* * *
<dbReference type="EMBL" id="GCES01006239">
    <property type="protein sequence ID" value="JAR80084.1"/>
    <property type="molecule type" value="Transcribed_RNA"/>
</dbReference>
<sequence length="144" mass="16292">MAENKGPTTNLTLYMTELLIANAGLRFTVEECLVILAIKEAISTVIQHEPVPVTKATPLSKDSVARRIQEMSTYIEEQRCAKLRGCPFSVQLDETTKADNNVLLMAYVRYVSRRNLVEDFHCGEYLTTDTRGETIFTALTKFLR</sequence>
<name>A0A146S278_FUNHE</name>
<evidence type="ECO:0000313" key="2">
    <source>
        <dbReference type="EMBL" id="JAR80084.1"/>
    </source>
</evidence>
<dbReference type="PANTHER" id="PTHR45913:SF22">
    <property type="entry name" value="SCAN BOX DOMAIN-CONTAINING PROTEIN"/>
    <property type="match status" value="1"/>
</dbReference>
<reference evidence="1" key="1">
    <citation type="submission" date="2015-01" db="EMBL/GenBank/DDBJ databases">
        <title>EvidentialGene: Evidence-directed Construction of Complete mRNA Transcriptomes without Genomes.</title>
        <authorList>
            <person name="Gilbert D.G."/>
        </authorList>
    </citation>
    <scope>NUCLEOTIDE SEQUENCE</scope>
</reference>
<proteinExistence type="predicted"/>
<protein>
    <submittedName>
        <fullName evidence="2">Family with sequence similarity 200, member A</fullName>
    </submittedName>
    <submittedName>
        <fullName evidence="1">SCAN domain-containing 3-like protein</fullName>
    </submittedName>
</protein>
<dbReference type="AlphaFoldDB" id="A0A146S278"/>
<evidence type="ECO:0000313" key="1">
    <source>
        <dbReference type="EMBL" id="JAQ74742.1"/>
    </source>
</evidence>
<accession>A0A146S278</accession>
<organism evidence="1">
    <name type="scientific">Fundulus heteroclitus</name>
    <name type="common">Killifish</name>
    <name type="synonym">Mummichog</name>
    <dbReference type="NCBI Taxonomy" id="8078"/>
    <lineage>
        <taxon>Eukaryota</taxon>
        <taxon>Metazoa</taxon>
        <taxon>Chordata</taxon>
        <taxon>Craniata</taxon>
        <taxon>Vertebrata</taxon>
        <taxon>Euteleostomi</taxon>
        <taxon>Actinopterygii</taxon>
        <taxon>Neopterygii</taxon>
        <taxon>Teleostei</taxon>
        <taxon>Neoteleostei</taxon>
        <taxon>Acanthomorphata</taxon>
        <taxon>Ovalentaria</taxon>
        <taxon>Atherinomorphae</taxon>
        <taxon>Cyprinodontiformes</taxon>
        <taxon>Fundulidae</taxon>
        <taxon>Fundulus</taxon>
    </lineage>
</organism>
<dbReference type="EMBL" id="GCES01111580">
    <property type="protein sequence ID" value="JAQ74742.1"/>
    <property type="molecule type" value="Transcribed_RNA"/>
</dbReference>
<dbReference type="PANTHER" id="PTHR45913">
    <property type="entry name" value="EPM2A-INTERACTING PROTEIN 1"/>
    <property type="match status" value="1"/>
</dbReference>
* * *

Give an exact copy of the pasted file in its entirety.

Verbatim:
<dbReference type="EMBL" id="GCES01006239">
    <property type="protein sequence ID" value="JAR80084.1"/>
    <property type="molecule type" value="Transcribed_RNA"/>
</dbReference>
<sequence length="144" mass="16292">MAENKGPTTNLTLYMTELLIANAGLRFTVEECLVILAIKEAISTVIQHEPVPVTKATPLSKDSVARRIQEMSTYIEEQRCAKLRGCPFSVQLDETTKADNNVLLMAYVRYVSRRNLVEDFHCGEYLTTDTRGETIFTALTKFLR</sequence>
<name>A0A146S278_FUNHE</name>
<evidence type="ECO:0000313" key="2">
    <source>
        <dbReference type="EMBL" id="JAR80084.1"/>
    </source>
</evidence>
<dbReference type="PANTHER" id="PTHR45913:SF22">
    <property type="entry name" value="SCAN BOX DOMAIN-CONTAINING PROTEIN"/>
    <property type="match status" value="1"/>
</dbReference>
<reference evidence="1" key="1">
    <citation type="submission" date="2015-01" db="EMBL/GenBank/DDBJ databases">
        <title>EvidentialGene: Evidence-directed Construction of Complete mRNA Transcriptomes without Genomes.</title>
        <authorList>
            <person name="Gilbert D.G."/>
        </authorList>
    </citation>
    <scope>NUCLEOTIDE SEQUENCE</scope>
</reference>
<proteinExistence type="predicted"/>
<protein>
    <submittedName>
        <fullName evidence="2">Family with sequence similarity 200, member A</fullName>
    </submittedName>
    <submittedName>
        <fullName evidence="1">SCAN domain-containing 3-like protein</fullName>
    </submittedName>
</protein>
<dbReference type="AlphaFoldDB" id="A0A146S278"/>
<evidence type="ECO:0000313" key="1">
    <source>
        <dbReference type="EMBL" id="JAQ74742.1"/>
    </source>
</evidence>
<accession>A0A146S278</accession>
<organism evidence="1">
    <name type="scientific">Fundulus heteroclitus</name>
    <name type="common">Killifish</name>
    <name type="synonym">Mummichog</name>
    <dbReference type="NCBI Taxonomy" id="8078"/>
    <lineage>
        <taxon>Eukaryota</taxon>
        <taxon>Metazoa</taxon>
        <taxon>Chordata</taxon>
        <taxon>Craniata</taxon>
        <taxon>Vertebrata</taxon>
        <taxon>Euteleostomi</taxon>
        <taxon>Actinopterygii</taxon>
        <taxon>Neopterygii</taxon>
        <taxon>Teleostei</taxon>
        <taxon>Neoteleostei</taxon>
        <taxon>Acanthomorphata</taxon>
        <taxon>Ovalentaria</taxon>
        <taxon>Atherinomorphae</taxon>
        <taxon>Cyprinodontiformes</taxon>
        <taxon>Fundulidae</taxon>
        <taxon>Fundulus</taxon>
    </lineage>
</organism>
<dbReference type="EMBL" id="GCES01111580">
    <property type="protein sequence ID" value="JAQ74742.1"/>
    <property type="molecule type" value="Transcribed_RNA"/>
</dbReference>
<dbReference type="PANTHER" id="PTHR45913">
    <property type="entry name" value="EPM2A-INTERACTING PROTEIN 1"/>
    <property type="match status" value="1"/>
</dbReference>